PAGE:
Home  »  Poems of Places An Anthology in 31 Volumes  »  Forest and Sea-Shore

Henry Wadsworth Longfellow, ed. Poems of Places: An Anthology in 31 Volumes.
Oceanica: Vol. XXXI. 1876–79.

Appendix: New Zealand

Forest and Sea-Shore

By Alfred Domett (1811–1887)

(From Ranolf and Amohia)

AND thus o’er many a mountain wood-entangled,

And stony plain of stunted fern that hides

The bright-green oily anise; and hillsides

And valleys, where its dense luxuriance balks

With interclinging fronds and tough red stalks

The traveller’s hard-fought path, they took their way.

Sometimes they traversed, half the dreary day,

A deep-glenned wilderness all dark and dank

With trees, whence tattered and dishevelled dangled

Pale streaming strips of mosses long and lank;

Where at each second step of tedious toil

On perfect forms of fallen trunks they tread,

And ankle-deep sink in their yielding bed,—

Moss-covered rottenness long turned to soil,—

Until, ascending ever in the drear

Dumb gloom forlorn, a sudden rushing sound

Of pattering rain strikes freshly on the ear,—

’T is but the breeze that up so high has found

Amid the rattling leaves a free career!

To the soft, mighty, sea-like roar they list:

Or else ’t is calm; the gloom itself is gone;

And all is airiness and light-filled mist,

As on the open mountain-side, so lone

And lofty, freely breathing they emerge.

And sometimes through a league-long swamp they urge

Slow progress, dragging through foot-sucking slush

Their weary limbs, red-painted to the knees

In pap rust-stained by iron or seeding rush;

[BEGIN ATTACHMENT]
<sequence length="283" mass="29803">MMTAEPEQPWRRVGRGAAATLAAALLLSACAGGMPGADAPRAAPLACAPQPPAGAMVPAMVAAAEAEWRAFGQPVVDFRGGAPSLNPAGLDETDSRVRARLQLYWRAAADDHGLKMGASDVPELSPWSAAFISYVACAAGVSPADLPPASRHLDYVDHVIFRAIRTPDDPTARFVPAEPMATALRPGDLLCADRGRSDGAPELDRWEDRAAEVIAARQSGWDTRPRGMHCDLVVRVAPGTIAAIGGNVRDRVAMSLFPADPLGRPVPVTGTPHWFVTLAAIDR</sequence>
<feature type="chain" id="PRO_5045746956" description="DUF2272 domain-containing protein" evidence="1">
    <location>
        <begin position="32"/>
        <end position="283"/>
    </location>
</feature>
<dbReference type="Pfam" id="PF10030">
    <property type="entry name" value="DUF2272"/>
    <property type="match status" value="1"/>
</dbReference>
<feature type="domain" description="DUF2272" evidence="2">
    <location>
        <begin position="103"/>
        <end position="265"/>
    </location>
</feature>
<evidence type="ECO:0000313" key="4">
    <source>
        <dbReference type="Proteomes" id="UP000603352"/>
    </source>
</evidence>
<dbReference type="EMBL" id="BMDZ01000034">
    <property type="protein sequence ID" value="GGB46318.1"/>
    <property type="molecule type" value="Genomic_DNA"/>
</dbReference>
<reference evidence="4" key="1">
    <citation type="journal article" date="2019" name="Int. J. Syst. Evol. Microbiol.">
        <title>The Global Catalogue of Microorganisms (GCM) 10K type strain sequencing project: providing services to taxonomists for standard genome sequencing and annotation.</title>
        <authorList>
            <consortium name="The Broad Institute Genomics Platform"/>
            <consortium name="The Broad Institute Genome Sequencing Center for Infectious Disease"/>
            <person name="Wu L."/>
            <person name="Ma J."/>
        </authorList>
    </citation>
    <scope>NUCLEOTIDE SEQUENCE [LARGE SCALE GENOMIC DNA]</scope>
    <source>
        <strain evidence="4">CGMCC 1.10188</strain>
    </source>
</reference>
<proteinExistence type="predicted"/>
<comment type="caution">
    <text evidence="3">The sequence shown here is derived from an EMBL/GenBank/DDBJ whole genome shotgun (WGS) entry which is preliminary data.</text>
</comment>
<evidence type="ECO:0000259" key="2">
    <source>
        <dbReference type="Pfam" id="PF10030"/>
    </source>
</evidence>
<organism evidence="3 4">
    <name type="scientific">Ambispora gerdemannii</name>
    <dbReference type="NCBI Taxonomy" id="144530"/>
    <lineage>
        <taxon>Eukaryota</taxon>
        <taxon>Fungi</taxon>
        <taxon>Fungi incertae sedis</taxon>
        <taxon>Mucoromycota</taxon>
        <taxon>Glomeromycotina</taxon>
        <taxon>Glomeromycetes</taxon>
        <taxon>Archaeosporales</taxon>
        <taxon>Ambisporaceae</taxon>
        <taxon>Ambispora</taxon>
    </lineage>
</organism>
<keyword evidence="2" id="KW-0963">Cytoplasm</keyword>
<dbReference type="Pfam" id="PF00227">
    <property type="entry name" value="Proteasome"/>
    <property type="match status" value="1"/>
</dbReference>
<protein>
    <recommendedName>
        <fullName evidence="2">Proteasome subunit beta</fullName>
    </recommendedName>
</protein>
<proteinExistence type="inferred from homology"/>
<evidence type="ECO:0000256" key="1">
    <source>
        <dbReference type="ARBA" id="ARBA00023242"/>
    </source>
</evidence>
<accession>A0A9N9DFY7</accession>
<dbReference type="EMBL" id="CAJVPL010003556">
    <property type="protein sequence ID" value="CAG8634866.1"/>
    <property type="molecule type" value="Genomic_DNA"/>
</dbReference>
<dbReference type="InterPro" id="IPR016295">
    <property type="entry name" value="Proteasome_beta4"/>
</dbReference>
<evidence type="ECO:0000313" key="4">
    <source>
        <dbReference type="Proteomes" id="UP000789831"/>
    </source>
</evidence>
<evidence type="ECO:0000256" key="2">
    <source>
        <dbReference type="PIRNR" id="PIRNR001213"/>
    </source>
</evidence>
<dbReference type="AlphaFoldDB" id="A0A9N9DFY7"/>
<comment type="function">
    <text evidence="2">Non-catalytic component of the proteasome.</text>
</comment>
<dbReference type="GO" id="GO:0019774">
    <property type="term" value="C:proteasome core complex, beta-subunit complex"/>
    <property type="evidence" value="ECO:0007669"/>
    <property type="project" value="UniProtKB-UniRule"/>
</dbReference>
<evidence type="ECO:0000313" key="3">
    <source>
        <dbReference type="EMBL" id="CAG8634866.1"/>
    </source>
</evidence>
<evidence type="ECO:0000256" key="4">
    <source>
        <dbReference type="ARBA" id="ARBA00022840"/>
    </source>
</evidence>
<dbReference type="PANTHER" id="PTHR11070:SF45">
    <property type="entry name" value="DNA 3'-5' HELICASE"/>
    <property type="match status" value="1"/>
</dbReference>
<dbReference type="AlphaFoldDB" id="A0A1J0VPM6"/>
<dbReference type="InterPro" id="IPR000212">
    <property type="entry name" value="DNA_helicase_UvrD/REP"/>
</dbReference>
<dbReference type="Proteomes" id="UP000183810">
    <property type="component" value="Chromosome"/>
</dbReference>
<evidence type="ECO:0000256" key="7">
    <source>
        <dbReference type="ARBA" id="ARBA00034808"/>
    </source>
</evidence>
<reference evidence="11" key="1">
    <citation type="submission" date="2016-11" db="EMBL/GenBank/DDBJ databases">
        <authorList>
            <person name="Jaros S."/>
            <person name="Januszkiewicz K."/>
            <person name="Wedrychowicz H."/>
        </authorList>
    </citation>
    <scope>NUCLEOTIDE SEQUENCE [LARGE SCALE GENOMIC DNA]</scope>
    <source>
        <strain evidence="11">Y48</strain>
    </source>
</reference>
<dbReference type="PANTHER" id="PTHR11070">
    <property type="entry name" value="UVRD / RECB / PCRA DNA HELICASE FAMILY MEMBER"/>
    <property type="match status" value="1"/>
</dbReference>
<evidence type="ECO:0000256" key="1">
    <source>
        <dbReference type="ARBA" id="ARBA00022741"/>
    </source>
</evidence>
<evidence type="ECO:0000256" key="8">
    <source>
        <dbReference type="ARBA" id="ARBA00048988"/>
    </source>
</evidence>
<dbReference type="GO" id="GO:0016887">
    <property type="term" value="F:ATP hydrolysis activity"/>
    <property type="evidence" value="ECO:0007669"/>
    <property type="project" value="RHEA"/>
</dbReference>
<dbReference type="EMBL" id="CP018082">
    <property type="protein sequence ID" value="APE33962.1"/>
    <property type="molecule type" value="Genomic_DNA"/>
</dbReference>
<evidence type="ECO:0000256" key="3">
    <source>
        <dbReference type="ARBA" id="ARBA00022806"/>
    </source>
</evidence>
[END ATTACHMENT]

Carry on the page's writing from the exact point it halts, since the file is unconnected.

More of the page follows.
But soon through limpid brilliant streams that travel

With murmuring, momentary-gleaming foam

That flits and flashes over sun-warmed gravel

They wade, and laughing wash that unctuous loam

Off blood-stained limbs now clean beyond all cavil

And start refreshed new road-knots to unravel.

And what delight, at length, that glimpse instils,

That wedge-shaped opening in the wooded hills,

Which, like a cup, the far-off ocean fills!

Anon they skirt the winding wild sea-shore;

From woody crag or ferny bluff admiring

The dim-bright beautiful blue bloom it wore,

That still Immensity, that placid Ocean,

With all its thousand leagues of level calm,

Tremendously serene; he, fancying more

Than feeling, for tired spirits peace-desiring,

With the world-fret and life’s low fever sore,

Weary and worn with turmoil and emotion,

The soothing might of its majestic balm.

Or to the beach descending, with joined hands

They pace the firm tide-saturated sands

Whitening beneath their footpress as they pass;

And from that fresh and tender marble floor

So glossy-shining in the morning sun,

Watch the broad billows at their chase untiring,—

How they come rolling on, in rougher weather,—

How in long lines they swell and link together,

Till, as their watery walls they grandly lift,

Their level crests extending sideways, swift

Shoot over into headlong roofs of glass

Cylindric, thundering as they curl and run

And close, down-rushing to a weltering dance

Of foam that slides along the smooth expanse,

Nor seldom, in a streaked and creamy sheet

Comes unexpected hissing round their feet,

While with great leaps and hurry-skurry fleet,

His louder laughter mixed with hers so sweet,

Each tries to stop the other’s quick retreat.

Or else on sands that, white and loose, give way

At every step, they toil, till labor-sped

Their limbs in the noon-loneliness they lay

On that hot, soft, yet unelastic bed,

With brittle seaweed, pink and black, o’erstrewn,

And wrecks of many a forest-growth upthrown,

Bare stem and barkless branches, clean, sea-bleached,

Milk-white, or stringy logs deep-red as wine,

Their ends ground smooth against a thousand rocks,

Dead-heavy, soaked with penetrating brine;

Or bolted fragment of some ship storm-breached

And shattered,—all with barnacles o’ergrown,

Gray-crusted thick with hollow-coned small shells,—

So silent in the sunshine still and lone,

So reticent of what it sadly tells.